In a recent placement, a lawyer-candidate accepted a title that was virtually lateral to his current position. When I inquired about the importance of title to him, he aptly stated that “the company can call me whatever they want, because the title does not pay my bills”. He is a lawyer who has been in-house for a fairly long time, and he has come to realize that titles do not matter that significantly with respect to compensation. His statement may glance too lightly over the title issue, and I completely understand one’s desire to advance to better titles over time, but his sentiment does have merit. There are many factors that affect compensation that many lawyers fail to investigate and consider: the track record of the company and the historical payout of the bonus; whether equity is part of the compensation plan and the vesting schedule for it; how much personal performance is weighted for bonuses, and who makes said determination; and the current success of that specific industry.
When you consider making a move, make sure that you balance your desire for a better title with realism about the in-house marketplace. Titles do not determine compensation in a vacuum.
3. Titles can be modified/created in the negotiation process. Many lawyers believe that titles are set in stone by the companies without negotiation. Of course, there are many instances in which that is true – you are given a certain title determined by your level of experience. This rigidity is more common in larger organizations, where there is a very clear tried-and-true hierarchy. In smaller, growing companies, and/or when you are dealing with a niched/specialty role, however, there may be some flexibility. This potential flexibility with title is sometimes illustrated at the beginning of a search. Indeed, some companies will advertise title options in the job description, leaving the company the discretion to choose the appropriate title for the specific person ultimately hired for the role (i.e., “Senior Counsel” or “Associate General Counsel” depending upon level of experience).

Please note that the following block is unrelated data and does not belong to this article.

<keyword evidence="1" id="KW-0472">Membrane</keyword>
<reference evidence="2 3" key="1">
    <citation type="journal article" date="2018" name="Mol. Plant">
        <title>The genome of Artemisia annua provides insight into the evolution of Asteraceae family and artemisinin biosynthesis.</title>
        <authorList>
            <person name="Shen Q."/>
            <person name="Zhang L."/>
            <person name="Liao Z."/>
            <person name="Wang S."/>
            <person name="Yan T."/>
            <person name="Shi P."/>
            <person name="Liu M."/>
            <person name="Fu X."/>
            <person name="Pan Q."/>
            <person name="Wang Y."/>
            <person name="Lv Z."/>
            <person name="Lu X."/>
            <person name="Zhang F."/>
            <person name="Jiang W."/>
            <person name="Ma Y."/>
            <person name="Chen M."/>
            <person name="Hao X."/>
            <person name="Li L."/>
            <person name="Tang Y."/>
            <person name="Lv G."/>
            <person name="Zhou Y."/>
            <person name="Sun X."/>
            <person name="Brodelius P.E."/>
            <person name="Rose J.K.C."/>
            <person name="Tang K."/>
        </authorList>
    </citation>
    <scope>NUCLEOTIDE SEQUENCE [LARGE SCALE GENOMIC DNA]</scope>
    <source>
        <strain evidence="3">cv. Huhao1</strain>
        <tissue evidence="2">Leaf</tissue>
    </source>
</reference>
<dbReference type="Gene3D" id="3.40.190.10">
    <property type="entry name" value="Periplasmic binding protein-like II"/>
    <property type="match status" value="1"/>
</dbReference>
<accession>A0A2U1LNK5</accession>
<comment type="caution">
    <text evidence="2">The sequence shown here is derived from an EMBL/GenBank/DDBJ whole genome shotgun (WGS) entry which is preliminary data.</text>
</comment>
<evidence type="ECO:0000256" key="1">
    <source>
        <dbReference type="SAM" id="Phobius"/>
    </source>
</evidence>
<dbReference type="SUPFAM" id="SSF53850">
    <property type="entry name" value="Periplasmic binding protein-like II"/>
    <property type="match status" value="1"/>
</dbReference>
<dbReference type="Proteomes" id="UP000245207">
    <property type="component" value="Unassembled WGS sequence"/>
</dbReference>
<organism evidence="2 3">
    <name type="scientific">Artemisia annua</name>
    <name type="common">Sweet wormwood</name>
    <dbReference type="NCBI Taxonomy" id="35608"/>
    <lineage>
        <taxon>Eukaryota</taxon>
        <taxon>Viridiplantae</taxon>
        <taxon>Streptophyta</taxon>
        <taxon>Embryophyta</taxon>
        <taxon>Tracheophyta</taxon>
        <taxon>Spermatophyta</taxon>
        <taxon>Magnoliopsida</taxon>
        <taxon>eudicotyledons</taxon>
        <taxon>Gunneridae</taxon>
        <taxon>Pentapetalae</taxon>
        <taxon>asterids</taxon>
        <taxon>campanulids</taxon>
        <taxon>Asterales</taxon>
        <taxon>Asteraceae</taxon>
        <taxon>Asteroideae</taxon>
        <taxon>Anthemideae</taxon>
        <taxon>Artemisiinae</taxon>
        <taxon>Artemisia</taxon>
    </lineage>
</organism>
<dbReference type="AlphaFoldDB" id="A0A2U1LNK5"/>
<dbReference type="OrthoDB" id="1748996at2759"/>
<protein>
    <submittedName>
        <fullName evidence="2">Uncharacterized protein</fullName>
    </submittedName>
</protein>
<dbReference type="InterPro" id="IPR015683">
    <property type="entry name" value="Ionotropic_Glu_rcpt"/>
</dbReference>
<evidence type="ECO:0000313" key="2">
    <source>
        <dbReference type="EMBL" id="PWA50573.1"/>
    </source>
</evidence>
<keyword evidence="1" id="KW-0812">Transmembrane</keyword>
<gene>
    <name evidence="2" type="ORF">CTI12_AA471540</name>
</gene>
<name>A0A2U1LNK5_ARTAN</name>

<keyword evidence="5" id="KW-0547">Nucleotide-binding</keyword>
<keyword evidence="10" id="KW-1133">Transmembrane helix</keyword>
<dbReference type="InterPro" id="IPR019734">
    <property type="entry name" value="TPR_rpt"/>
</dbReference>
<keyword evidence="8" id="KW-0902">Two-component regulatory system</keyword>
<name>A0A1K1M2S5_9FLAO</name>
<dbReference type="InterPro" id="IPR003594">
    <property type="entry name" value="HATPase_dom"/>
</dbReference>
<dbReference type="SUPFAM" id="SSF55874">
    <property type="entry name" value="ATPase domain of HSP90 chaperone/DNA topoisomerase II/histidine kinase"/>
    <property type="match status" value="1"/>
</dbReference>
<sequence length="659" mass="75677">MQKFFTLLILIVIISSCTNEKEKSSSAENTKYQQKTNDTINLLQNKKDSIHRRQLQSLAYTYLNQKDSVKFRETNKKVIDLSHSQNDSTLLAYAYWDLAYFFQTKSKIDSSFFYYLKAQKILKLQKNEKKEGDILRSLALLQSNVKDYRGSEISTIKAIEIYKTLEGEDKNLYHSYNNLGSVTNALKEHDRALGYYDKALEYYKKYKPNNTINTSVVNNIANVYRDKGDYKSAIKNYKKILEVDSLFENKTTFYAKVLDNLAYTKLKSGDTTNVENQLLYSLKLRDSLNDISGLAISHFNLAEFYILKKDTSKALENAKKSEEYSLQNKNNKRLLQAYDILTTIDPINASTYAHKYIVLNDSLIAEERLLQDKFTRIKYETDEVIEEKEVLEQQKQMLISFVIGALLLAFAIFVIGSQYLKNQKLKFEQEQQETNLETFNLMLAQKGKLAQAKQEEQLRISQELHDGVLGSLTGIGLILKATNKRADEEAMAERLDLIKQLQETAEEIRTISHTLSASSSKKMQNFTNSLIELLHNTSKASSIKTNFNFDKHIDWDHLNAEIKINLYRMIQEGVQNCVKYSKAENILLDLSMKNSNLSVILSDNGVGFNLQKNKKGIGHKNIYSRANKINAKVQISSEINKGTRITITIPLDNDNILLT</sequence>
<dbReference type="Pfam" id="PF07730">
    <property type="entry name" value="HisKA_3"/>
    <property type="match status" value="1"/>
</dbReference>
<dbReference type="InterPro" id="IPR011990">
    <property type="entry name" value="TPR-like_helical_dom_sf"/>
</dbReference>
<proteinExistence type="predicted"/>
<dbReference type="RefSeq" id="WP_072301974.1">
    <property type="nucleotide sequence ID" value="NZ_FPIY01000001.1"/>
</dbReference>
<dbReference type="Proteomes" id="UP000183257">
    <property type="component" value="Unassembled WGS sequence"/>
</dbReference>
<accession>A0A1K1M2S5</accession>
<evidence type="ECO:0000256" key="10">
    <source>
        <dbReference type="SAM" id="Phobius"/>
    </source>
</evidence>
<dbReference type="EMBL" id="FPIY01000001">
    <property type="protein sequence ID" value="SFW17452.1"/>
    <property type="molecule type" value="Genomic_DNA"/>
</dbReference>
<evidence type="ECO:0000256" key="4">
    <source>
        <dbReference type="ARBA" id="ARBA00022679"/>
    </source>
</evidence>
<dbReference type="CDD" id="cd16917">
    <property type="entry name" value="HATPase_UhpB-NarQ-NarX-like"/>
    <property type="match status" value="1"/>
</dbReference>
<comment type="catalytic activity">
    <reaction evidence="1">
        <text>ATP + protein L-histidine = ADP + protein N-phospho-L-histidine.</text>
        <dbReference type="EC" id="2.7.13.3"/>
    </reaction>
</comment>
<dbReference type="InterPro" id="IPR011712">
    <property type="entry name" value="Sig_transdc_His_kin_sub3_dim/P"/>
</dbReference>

In two recent in-house placements, we worked with the companies to craft titles that would be amenable to the lawyers. This conversation occurred during the negotiation phase after the offers had been made. Both lawyers felt strongly that the proffered title was not sufficient for their level of experience, and we worked with both of them to help create a title that would give them more respect in the marketplace, but would not upset the internal teams at the companies.
If you cannot negotiate the title you want, do not let that be a deal-breaker by itself. Make sure you ask the company when you will be evaluated for the next “step up” in title, because the answer may be encouraging. Do not assume that if the company will not give you the title you want, it is because they do not value you. Frequently, the company will understand your reasons for wanting that title, but the hiring principal is constrained by internal equity levels within the company and cannot grant a specific, higher title for you. On balance, consider the title as one factor in a job offer, negotiate it if you can, and ultimately make a decision about whether the job is what you want.